Proposed 2011-12 state budget contains deep cuts to services along with unwarranted tax giveaways
Public services across Colorado would be scaled back sharply under a plan to balance the state budget that legislative leaders proposed April 5. Some service reductions were inevitable, given restrictions on state lawmakers’ ability to raise revenue. But the plan cuts deeper than necessary because it also includes a number of measures that will reduce revenue that would otherwise be available to support services. The reductions will hurt vulnerable Coloradans as the resources available for child protection, health care, education and other services decline.
With a total budget of $19.25 billion, the state will spend less in 2011-12 than it has each of the previous three years. The 2011-12 spending plan proposed by the Joint Budget Committee would be $658 million lower than the current budget.
The budget is loaded with devastating cuts that have received little or no attention. Those cuts have been aggravated by the JBC’s decision to include revenue reducing measures in the budget-balancing plan that accompanies the Long Bill, Senate Bill 11-209.
The summaries below demonstrate how the actual appropriations have changed in recent years. Except where noted, the data does not take into account the growth in the state’s population or the increase in demand for services. When those factors are included, the funding per-capita or per client would be even more dramatically lower.
Finally, the Long Bill and the package of budget-balancing bills also include a number of measures that either cut taxes or in some way reduce revenue, which increased the degree of spending cuts that had to be made to meet the constitutional requirement of balancing the state budget.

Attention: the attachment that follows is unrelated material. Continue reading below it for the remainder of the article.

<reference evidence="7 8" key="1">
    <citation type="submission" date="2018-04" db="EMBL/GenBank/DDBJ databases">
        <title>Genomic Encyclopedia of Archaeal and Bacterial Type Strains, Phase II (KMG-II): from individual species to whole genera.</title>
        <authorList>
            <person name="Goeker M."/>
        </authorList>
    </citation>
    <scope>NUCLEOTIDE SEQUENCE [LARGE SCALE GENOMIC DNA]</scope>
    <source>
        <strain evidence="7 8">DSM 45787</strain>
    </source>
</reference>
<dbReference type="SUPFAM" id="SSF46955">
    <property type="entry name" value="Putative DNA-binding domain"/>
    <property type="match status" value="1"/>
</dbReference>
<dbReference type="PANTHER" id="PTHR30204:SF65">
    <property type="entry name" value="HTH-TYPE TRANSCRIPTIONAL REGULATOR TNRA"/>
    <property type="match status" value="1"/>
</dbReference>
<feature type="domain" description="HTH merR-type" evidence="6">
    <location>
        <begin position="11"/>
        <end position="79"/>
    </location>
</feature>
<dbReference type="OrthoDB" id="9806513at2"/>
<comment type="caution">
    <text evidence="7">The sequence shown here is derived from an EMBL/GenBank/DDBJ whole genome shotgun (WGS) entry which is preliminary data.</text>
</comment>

Child protection, health care and colleges are among the targets
Child safety. Even through the Division of Child Welfare has come under intense scrutiny in recent years as questions have been raised about the safety of children who come into contact with social workers, the JBC plan would cut spending for the agency, which is charged with protecting abused and neglected children. The JBC plan would reduce spending by:
- 0.8 percent, or $3.2 million, below the agency’s request for 2011-12.
- 0.5 percent, or $2.1 million below 2010-11 appropriation.
- 3.5 percent, or $14.5 million, below the 2008-09 budget. General Fund spending would be down 12.7 percent, or $27.7 million, below the 2008-09 budget
Child care. The Division of Child Care helps low-income families cover the cost of providing quality child care for young children while parents are at work or looking for work. Many counties have waiting lists. Without the financial assistance, workers in low-wage jobs can spend most of their earnings on child care alone. The JBC plan would reduce spending on the agency by:
- 2.1 percent below the 2010-11 appropriation.
- 1.5 percent below the agency’s request.
- 12.8 percent, or $12.9 million, below the 2009-09 spending.
Medicaid. Proposed cuts to the health insurance program for low-income families are bit trickier to measure. The number of Coloradans who will receive health care through Medicaid in 2011-12 is expected to increase 9.8 percent, or nearly 55,000 people, from this year. At the same time, spending on providing care for Medicaid patients, which is expected to exceed 613,000 Coloradans, is expected to increase just 4.4 percent. Although the total line item for the Medical Services Premium will increase from the previous year, it will not keep up with growth in the number of patients. To make up the difference, the JBC budget includes the following cuts:
- Provider rates would be reduced 0.75 percent in 2011-12. That means that in the past four years provider rates would have been cut a total of 6.25 percent.
- Reductions to 18 different health care benefits, totaling $34.2 million.